gUniversity of Chinese Academy of Sciences, Beijing, China

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Abstract

Topographic Rossby waves (TRWs) play an important role in deep-ocean dynamics and abyssal intraseasonal variations. Observational records from 15 current- and pressure-recording inverted echo sounders (CPIESs) and two moorings deployed in the northern Manila Trench (MT), South China Sea (SCS), for over 400 days were utilized to analyze the widely existing near-21-day bottom-trapped TRWs in the trench. The TRWs were generally generated in winter and summer, dominated by perturbations in the upper ocean. Kuroshio intrusion and its related variabilities contributed to the perturbations in winter, whereas the perturbations generated north of Luzon Island dominated in summer. Eddies north of Luzon propagated northwestward in the summer of 2018; however, these eddies caused the Kuroshio meanderings in the Luzon Strait (LS) in the summer of 2019. The variations in the Kuroshio path and the Kuroshio-related eddies induced TRWs in the deep ocean in regions with steep topography. However, the spatiotemporal distributions of TRWs were complex owing to the propagation of the waves. Some cases of TRWs showed no relation to the local upper-layer perturbations but propagated from adjacent regions. Some of these TRWs were induced by perturbations in the upper ocean in adjacent regions, and propagated anticlockwise in the MT with shallow water to their right, while others may be related to the intraseasonal variations in deep-water overflow in the LS and propagated northward. This study suggests that the Kuroshio and Kuroshio-related eddies significantly contribute to the dynamic processes associated with intraseasonal variations in the deep SCS through the generation of TRWs.

Significance Statement

Topographic Rossby waves (TRWs) are fluctuations generated when water columns travel across sloping topography under potential vorticity conservation. Based on observations of 15 current- and pressure-recording inverted echo sounders (CPIESs) and two moorings in the northern Manila Trench (MT) in the South China Sea (SCS), TRWs with periods of approximately 21 days were observed and analyzed. This study describes the generation, propagation, and spatiotemporal distribution of TRWs west of the LS and confirms that regional Kuroshio meanderings and upper eddies play important roles in the dynamic processes associated with intraseasonal variations in the deep SCS; the study may thus contribute to knowledge on the dynamic response of the abyssal current to mesoscale perturbations in the upper ocean.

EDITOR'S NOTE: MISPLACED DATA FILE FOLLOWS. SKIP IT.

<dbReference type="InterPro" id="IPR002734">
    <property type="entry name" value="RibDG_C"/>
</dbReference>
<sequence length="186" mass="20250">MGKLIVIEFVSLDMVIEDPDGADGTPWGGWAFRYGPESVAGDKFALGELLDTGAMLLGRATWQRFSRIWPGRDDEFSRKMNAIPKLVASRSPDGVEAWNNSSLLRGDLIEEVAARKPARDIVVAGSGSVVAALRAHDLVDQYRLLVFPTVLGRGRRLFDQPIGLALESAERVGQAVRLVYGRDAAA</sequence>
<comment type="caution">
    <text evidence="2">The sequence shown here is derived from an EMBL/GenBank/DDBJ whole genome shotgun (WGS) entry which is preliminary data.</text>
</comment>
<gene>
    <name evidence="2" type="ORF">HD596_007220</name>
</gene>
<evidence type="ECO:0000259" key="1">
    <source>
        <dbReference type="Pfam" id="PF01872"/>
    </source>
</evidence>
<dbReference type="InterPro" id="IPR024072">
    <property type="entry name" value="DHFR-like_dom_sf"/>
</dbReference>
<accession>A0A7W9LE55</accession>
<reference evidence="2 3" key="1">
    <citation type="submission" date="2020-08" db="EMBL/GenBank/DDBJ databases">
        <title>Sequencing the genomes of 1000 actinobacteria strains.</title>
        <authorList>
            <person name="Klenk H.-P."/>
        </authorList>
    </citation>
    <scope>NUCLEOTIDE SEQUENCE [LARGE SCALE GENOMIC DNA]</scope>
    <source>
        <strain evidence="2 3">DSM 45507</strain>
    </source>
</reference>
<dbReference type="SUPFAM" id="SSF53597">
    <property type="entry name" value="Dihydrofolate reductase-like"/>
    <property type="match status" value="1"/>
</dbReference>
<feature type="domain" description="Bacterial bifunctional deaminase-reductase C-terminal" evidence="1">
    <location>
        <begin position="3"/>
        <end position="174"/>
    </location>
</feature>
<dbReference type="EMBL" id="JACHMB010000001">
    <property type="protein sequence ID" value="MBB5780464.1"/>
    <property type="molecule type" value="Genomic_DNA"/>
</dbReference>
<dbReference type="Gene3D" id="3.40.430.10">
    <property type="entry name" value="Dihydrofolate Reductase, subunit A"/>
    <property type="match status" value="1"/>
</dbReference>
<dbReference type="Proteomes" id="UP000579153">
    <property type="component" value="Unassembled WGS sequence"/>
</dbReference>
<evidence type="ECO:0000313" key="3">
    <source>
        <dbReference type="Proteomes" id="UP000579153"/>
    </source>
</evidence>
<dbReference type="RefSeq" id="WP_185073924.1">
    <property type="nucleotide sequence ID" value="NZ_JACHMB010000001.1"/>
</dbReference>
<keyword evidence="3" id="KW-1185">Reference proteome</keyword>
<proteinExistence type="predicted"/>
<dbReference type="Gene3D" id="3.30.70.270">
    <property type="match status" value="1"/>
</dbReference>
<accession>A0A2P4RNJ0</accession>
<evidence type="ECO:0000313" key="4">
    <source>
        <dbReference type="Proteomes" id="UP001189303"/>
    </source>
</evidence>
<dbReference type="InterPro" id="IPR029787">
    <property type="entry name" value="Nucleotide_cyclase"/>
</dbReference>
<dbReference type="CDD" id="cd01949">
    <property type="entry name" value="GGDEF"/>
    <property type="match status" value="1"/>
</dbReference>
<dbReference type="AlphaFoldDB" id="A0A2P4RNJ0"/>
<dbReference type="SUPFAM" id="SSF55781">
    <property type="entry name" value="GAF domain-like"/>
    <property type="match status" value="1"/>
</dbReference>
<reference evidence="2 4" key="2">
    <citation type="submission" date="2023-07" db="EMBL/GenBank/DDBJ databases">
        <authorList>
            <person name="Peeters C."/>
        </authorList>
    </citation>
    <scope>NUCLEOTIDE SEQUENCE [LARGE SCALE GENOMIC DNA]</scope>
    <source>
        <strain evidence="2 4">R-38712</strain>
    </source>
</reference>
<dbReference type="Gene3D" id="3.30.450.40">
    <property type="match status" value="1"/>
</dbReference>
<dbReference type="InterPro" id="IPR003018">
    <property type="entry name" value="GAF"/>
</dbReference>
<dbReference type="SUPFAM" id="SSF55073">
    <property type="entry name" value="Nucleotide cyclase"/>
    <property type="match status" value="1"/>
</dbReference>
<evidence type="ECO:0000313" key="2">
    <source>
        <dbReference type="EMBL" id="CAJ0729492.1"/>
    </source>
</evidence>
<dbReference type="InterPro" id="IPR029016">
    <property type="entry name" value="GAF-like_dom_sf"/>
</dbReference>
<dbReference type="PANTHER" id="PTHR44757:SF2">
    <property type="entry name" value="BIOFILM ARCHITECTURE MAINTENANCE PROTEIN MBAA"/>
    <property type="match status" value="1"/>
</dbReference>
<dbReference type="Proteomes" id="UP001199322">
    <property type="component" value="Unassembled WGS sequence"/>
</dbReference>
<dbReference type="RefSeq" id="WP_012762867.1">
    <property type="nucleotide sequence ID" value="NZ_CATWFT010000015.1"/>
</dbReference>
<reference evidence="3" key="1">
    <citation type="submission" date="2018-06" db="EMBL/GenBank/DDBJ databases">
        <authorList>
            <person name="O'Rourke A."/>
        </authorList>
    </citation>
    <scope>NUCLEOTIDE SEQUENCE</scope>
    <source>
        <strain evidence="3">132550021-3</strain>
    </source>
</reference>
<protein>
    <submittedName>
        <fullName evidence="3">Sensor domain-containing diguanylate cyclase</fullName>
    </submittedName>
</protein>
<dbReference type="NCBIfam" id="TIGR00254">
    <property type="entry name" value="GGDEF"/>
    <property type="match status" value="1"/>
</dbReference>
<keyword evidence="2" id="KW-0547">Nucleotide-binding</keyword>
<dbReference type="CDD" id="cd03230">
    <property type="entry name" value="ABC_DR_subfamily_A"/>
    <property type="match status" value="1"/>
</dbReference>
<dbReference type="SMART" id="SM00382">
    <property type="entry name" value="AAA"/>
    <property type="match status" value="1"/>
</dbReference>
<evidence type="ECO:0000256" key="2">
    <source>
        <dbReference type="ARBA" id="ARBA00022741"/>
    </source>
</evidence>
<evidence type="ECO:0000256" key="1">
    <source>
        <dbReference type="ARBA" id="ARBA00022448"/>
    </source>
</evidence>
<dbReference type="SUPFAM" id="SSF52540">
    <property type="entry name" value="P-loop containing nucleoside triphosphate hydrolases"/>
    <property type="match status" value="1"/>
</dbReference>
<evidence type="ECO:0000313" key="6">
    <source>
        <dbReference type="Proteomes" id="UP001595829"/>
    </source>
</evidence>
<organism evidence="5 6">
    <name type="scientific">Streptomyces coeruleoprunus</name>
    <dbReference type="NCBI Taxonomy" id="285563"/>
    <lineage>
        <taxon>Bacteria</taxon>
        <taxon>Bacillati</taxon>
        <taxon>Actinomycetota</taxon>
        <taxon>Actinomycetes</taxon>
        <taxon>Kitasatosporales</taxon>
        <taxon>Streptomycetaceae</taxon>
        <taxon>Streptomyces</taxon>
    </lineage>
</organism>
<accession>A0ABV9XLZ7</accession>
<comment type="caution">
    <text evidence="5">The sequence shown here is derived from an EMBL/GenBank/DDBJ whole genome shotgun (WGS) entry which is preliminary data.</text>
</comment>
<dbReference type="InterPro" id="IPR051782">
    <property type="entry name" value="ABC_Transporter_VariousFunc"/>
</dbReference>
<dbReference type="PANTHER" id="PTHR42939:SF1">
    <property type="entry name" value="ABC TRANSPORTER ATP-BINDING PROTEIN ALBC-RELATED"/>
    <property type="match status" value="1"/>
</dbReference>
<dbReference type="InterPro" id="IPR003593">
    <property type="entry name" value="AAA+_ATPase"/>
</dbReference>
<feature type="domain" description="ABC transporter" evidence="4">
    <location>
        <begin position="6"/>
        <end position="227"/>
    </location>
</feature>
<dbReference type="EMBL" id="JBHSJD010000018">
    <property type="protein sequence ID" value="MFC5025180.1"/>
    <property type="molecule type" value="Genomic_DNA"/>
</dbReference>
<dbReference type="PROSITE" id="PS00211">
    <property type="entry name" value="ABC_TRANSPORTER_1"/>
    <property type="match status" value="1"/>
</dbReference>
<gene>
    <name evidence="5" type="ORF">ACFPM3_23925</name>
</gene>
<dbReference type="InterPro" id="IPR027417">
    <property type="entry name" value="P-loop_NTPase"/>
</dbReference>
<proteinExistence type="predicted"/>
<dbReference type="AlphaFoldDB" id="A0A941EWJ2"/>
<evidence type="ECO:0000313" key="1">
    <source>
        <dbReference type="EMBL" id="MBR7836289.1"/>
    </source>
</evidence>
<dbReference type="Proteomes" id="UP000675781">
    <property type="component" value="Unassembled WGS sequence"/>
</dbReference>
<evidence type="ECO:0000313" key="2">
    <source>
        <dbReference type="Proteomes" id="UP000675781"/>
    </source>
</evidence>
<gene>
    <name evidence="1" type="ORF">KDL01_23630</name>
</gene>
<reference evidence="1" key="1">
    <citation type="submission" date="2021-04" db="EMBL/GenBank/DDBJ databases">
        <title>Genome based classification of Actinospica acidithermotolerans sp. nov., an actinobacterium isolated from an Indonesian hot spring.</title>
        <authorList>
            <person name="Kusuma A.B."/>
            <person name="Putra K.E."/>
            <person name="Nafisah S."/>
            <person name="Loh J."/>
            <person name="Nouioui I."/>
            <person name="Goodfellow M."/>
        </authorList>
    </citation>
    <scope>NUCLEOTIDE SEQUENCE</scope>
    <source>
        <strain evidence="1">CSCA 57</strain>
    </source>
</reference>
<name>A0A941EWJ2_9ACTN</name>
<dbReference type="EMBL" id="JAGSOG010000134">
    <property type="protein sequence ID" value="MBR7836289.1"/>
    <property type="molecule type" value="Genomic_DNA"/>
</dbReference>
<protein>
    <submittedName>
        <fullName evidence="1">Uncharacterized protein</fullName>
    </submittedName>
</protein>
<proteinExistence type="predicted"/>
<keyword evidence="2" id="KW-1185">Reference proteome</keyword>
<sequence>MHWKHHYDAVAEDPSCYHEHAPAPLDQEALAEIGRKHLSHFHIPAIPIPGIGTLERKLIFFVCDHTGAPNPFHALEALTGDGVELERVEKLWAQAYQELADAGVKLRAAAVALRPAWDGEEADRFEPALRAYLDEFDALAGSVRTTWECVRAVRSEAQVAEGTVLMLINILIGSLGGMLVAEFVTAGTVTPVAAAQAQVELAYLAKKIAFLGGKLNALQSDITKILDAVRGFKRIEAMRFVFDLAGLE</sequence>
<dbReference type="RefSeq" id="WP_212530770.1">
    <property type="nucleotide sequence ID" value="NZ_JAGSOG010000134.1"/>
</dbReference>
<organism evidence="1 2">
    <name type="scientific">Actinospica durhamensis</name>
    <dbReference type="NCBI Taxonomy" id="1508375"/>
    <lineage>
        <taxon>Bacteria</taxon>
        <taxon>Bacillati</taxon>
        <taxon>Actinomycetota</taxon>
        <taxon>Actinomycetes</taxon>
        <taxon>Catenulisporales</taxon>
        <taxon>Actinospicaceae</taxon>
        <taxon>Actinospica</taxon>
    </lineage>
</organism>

© 2022 American Meteorological Society. For information regarding reuse of this content and general copyright information, consult the AMS Copyright Policy (www.ametsoc.org/PUBSReuseLicenses).

Production note: The School of Oceanography, Shanghai Jiao Tong University, State Key Laboratory of Satellite Ocean Environment Dynamics, Second Institute of Oceanography, Ministry of Natural Resources, and the Southern Marine Science and Engineering Guangdong Laboratory (Zhuhai) contributed equally to the work and should be regarded as co–first institutional affiliations.

Corresponding author: Xiao-Hua Zhu, xhzhu@sio.org.cn